Ibach: Findings of cattle market investigation coming soon

Congressional and industry action likely needed in response to report findings.

Jacqui Fatka, Policy editor

July 22, 2020

3 Min Read
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The U.S. Department of Agriculture is nearing the conclusion of its ongoing investigation into the cattle markets following a fire at Tyson's Holcomb, Kan., beef plant in 2019, according to comments made by USDA undersecretary for marketing and regulatory programs Greg Ibach.

USDA’s Packers & Stockyards Division was instructed to launch an investigation in August 2019 regarding beef pricing margins, and a report has yet to be released. After market prices showed potential concerns again following COVID-19-induced price drops, USDA also said it would expand the scope of the Holcomb investigation to cover market disruption related to the pandemic.

During a July 21 hearing in the House Agriculture Committee’s nutrition, oversight and department operations subcommittee, subcommittee ranking member Dusty Johnson (R., S.D.) questioned Ibach on the status of the investigation. Ibach told Johnson USDA is “nearing conclusion” and looks forward to releasing its report “in the very near future.”

Ibach noted, “I think there are going to be several things that come out of that report that members of the committee, as well as the industry, will want to consider to discuss.” Ibach said he anticipates that there may also be actions the committee and industry will want to consider as a result of that report.

Related:USDA launches cattle market investigation

“Our producers have waited over a year for answers from USDA’s investigation into the volatile cattle markets,” Johnson said. “It’s something I’m eager to see and will continue to push for.”

USDA also has initiated an investigation, and the U.S. Department of Justice announced that it had issued civil investigative demands to the nation’s four largest meat packers.

National Cattlemen’s Beef Assn. (NCBA) president Marty Smith sent a letter to President Donald Trump on April 8 requesting that the government act quickly to investigate the striking disparity between boxed beef prices and cattle prices in the futures and cash markets during the current COVID-19 crisis and following the beef packing plant fire in Holcomb last August.

“Fair and functioning cattle markets are vital to the sustainability of our industry,” Smith wrote in the letter to Trump. He also pointed out the importance of keeping the beef supply chain moving during this time of volatility and instability.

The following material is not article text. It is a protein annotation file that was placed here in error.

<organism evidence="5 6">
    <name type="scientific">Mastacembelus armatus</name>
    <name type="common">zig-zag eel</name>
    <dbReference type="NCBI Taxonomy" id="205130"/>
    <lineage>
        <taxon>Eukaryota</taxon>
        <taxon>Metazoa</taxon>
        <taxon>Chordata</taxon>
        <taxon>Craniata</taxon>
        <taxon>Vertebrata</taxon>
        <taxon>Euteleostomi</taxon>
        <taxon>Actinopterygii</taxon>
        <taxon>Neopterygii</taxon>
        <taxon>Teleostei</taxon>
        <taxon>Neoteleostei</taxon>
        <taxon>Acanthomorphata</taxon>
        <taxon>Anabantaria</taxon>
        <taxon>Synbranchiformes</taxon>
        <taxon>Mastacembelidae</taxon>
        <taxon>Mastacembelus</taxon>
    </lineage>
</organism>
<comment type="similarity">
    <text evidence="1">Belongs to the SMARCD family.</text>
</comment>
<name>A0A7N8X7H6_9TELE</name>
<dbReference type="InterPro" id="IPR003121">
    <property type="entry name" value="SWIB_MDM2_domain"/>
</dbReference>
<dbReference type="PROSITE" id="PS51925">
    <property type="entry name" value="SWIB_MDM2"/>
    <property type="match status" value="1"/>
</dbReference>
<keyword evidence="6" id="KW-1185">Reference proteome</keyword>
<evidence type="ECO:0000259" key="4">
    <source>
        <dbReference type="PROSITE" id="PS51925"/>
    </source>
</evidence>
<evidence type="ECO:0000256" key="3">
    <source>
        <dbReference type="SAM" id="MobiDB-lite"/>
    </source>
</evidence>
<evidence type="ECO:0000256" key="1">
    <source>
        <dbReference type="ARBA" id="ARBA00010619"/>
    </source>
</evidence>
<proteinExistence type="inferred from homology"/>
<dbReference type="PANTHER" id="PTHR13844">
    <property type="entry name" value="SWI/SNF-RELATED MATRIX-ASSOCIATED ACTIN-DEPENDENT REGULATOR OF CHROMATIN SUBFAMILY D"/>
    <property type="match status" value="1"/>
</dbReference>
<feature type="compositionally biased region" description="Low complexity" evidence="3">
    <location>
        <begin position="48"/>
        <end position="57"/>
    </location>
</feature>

Market impact

Producers who market in the negotiated cash market are being harmed, according to a cattle group hoping to see changes to the marketing arrangements allowed from the major cattle processors.

R-CALF USA stated July 21 that in an unpublished 2014 investigative report by the USDA Packers & Stockyards Division (formerly the Grain Inspection, Packers & Stockyards Administration, or GIPSA) titled "Investigation of Beef Packers' Use of Alternative Marketing Arrangements," the agency found, based on 2009 data, that when the volume in the fed cattle cash market was nearly 40%, alternative marketing agreements depressed the prices paid for cattle on the cash market.

Related:DOJ subpoenas meatpackers

“Based on GIPSA's findings, we estimate that nationwide domestic cattle prices in the cash market were reduced by as much as $33.28 per head (based on a 1,300 lb. steer) in 2009,” R-CALF USA said.

In regions such as Kansas, Texas, Oklahoma, New Mexico and Colorado, where the volume of the cash market was significantly less than the national average, R-CALF USA estimated based on the GIPSA findings that the harm to the cash market was much greater: as much as $50.44 per head in Kansas, $44.46 per head in Texas/Oklahoma/New Mexico and $42.77 per head in Colorado.

R-CALF USA chief executive officer Bill Bullard said this report, based on actual market data from 2009, firmly supports Senate bill S. 3693 from Sens. Chuck Grassley (R., Iowa) and Mike Tester (D., Mont.) and House bill H.R. 7501 from Rep. Cindy Axne (D., Iowa) that restores the integrity of the thinning cash market by requiring packers to participate in the negotiated cash market at the 50% level at the least.

About the Author(s)

Jacqui Fatka

Policy editor, Farm Futures

Jacqui Fatka grew up on a diversified livestock and grain farm in southwest Iowa and graduated from Iowa State University with a bachelor’s degree in journalism and mass communications, with a minor in agriculture education, in 2003. She’s been writing for agricultural audiences ever since. In college, she interned with Wallaces Farmer and cultivated her love of ag policy during an internship with the Iowa Pork Producers Association, working in Sen. Chuck Grassley’s Capitol Hill press office. In 2003, she started full time for Farm Progress companies’ state and regional publications as the e-content editor, and became Farm Futures’ policy editor in 2004. A few years later, she began covering grain and biofuels markets for the weekly newspaper Feedstuffs. As the current policy editor for Farm Progress, she covers the ongoing developments in ag policy, trade, regulations and court rulings. Fatka also serves as the interim executive secretary-treasurer for the North American Agricultural Journalists. She lives on a small acreage in central Ohio with her husband and three children.

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